On November 11 each year we celebrate and recognize Veterans Day. This is a day set aside to honor all Veterans, both living and dead, who have served in the US military. The significance of the day dates back to World War I. It was in the 11th hour, on the 11th day, of the 11th month in 1918 that World War I officially ended. The following year, many countries observed that day as Armistice Day.

President Woodrow Wilson proclaimed November 11, 1919, as the first US commemoration of Armistice Day. In 1938, November 11 was officially declared at Federal Holiday which was dedicated to the observance of World Peace and was known as Armistice Day.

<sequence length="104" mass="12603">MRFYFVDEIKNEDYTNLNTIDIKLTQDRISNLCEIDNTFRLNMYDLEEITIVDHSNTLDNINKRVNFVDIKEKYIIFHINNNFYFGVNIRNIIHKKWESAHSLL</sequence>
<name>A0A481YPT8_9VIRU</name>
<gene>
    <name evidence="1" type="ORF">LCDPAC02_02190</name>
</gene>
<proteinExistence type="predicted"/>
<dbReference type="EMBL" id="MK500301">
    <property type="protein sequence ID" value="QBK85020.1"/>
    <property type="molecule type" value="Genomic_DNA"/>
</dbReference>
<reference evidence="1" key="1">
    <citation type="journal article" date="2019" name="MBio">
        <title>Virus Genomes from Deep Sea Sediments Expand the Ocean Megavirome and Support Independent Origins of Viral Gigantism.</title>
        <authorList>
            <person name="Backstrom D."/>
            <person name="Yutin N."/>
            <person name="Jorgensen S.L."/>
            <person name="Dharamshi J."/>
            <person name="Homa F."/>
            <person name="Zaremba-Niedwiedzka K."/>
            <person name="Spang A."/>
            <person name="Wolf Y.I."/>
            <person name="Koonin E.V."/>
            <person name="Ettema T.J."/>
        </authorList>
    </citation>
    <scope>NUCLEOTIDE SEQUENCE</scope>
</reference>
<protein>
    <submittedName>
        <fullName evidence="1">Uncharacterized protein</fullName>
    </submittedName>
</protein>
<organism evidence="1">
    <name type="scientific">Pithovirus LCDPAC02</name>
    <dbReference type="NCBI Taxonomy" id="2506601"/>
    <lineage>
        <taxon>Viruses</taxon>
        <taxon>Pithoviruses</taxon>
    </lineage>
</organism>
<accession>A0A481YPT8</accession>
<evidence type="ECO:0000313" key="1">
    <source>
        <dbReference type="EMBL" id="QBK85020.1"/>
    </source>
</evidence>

In 1954, after the major mobilization of troops during both World War II and Korea, President Eisenhower signed legislation that changed the word Armistice to the word Veterans. November 11th officially became a day to honor American veterans of all wars.

Today, we still observe Veterans Day on November 11th. This is not to be confused with Memorial Day, which it often is. Memorial Day is set aside to remember those who lost their lives while serving in the US military.

Veterans Day is set aside to show gratitude to all US military veterans both living and dead, with an emphasis on showing gratitude to those still living.